[concurrency-interest] Relativity of guarantees provided by volatile

Boehm, Hans hans.boehm at hp.com
Wed Aug 22 23:05:52 EDT 2012

Progress guarantees were discussed during both the original JSR133 effort, and again in connection with the C++ memory model.  It is really hard to specify anything that is universally acceptable, and is reasonably easy to write down.  What about a special purpose embedded JVM that runs stored procedures in a database?  Do we want to require it to have a preemptive scheduler?  What does it mean to get a "chance to run" in the presence of standard library functions that acquire locks under the covers?  Can another thread calling those same functions repeatedly prevent it from making progress?  If so, do we now have to specify which locks are acquired by each library function?  What does it mean for a JVM to provide a progress guarantee when the hardware specifications don't (e.g. because they don't promise that store buffers drain in a bounded amount of time)?

In the case of C++11, we ended giving a vague guideline along the lines mentioned below, so that implementers knew what to strive for, but we ended up not making it binding on implementations, in part because we couldn't make it precise.

As far as the JMM itself is concerned, it's important to remember that hardware memory models vary a lot, and at least the 2005 variants were often less well defined, and even less comprehensible than the language level models.  I think that defining a memory model in terms of hardware translations, for example, is a completely lost cause.  We need to keep things at an abstract level.


From: Vitaly Davidovich [mailto:vitalyd at gmail.com]
Sent: Wednesday, August 22, 2012 6:01 AM
To: Marko Topolnik
Cc: concurrency-interest at cs.oswego.edu; Boehm, Hans
Subject: Re: [concurrency-interest] Relativity of guarantees provided by volatile

If the JMM ever goes through a revision, it would be useful to state some basic assumptions such as threads get a chance to run on a processor so that "perverse" scenarios don't muddy the waters.

Also, as I mentioned earlier, I have an issue with the wording of a happens-before edge.  For example, thread A writes volatile memory and thread B reads that memory; but if there's no read, the JMM says nothing about what should happen to the write.  I also don't understand how a normal (i.e. non experimental/academic) JVM could even do this type of analysis consistently (e.g. the volatile field is public/protected) if we're not sacrificing performance.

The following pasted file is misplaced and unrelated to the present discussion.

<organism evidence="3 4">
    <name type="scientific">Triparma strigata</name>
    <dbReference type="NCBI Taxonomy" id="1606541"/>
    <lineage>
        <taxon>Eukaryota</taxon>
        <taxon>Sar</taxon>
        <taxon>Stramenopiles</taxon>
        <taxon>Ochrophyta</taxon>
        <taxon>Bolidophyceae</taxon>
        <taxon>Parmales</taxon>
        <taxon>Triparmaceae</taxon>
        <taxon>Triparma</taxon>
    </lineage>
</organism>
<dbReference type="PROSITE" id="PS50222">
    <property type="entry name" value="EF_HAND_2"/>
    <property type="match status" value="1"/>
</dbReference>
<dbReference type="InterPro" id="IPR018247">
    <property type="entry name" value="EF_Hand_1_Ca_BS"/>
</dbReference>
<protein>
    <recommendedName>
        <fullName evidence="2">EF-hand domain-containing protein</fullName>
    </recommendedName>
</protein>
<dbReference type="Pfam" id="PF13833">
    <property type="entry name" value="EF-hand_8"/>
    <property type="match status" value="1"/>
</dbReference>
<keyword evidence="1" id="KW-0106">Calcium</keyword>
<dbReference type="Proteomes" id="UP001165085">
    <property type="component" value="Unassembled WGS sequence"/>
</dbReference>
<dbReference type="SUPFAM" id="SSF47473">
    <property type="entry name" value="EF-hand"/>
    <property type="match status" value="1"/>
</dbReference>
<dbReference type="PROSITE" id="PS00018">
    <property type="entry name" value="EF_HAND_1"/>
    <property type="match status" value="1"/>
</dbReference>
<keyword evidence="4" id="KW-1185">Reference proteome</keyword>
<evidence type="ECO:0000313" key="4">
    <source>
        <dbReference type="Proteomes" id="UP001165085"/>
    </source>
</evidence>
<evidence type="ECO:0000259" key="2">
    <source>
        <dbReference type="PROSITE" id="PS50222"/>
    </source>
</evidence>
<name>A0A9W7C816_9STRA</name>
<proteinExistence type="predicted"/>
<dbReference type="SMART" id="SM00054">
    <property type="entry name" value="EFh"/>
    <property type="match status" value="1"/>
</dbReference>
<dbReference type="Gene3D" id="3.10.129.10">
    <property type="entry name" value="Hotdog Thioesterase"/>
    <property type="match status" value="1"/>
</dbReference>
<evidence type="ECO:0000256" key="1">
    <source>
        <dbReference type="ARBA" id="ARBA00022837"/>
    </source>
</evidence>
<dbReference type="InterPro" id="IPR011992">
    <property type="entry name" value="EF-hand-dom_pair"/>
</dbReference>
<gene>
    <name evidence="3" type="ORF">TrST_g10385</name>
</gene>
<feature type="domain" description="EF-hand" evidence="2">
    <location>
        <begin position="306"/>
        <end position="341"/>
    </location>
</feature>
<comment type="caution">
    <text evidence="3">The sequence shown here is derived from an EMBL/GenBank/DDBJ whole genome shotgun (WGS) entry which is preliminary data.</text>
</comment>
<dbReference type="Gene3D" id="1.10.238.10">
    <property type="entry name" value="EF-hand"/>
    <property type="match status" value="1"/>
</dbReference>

I understand it's an abstract model and shouldn't be clouded with impl details of JVM/os/hardware, but I don't know if that's a good or bad thing.  It's bad enough that folks on this list have ambiguity over it, but what's a compiler writer to do, for example? Maybe the JMM can be lowered into something a bit more concrete?

Sent from my phone
On Aug 22, 2012 2:42 AM, "Marko Topolnik" <mtopolnik at inge-mark.hr<mailto:mtopolnik at inge-mark.hr>> wrote:

On 22. kol. 2012., at 01:40, Boehm, Hans wrote:
>> From: Marko Topolnik [mailto:mtopolnik at inge-mark.hr<mailto:mtopolnik at inge-mark.hr>]
>>> Similar to your concern that consecutive volatile writes can be
>>> compressed into the last write, it also seems true that consecutive
>>> volatile reads can be compressed into the first read - exactly the
>>> kind of optimization to be disabled by C's volatile. It's
>>> inconceivable that any JVM will do such optimization on volatile
>>> reads, it'll break lots of programs, e.g. busy waits.
>> Actually there is already a provision in the JMM (in the original
>> paper, at least) that prevents a busy-waiting loop whose condition
>> involves a volatile read to forever read a stale value. There can be
>> only a finite number of such read actions. But, this is a small
>> consolation, really. Most code DOES make a difference between "eternity
>> minus one" and "right now".
> My recollection is that this is only sort of/mostly of true.  If your entire program consists of
> Thread 1:
> while (!flag) {}
> Thread 2:
> flag = true;
> There is intentionally no requirement that thread 2 ever be scheduled.  If it's not, that looks a lot like flag having been read once.  If, on the other hand, thread 2 sets flag and then prints "Hello", and you see the "Hello", then I believe you are correct that thread 1 must terminate.

If thread 2 never gets scheduled then the value of the flag is not stale (that's what I said---"read a stale value"). This JMM provision precludes bunching together an infinite amount of busy-wait flag checks, all reading the stale false value.


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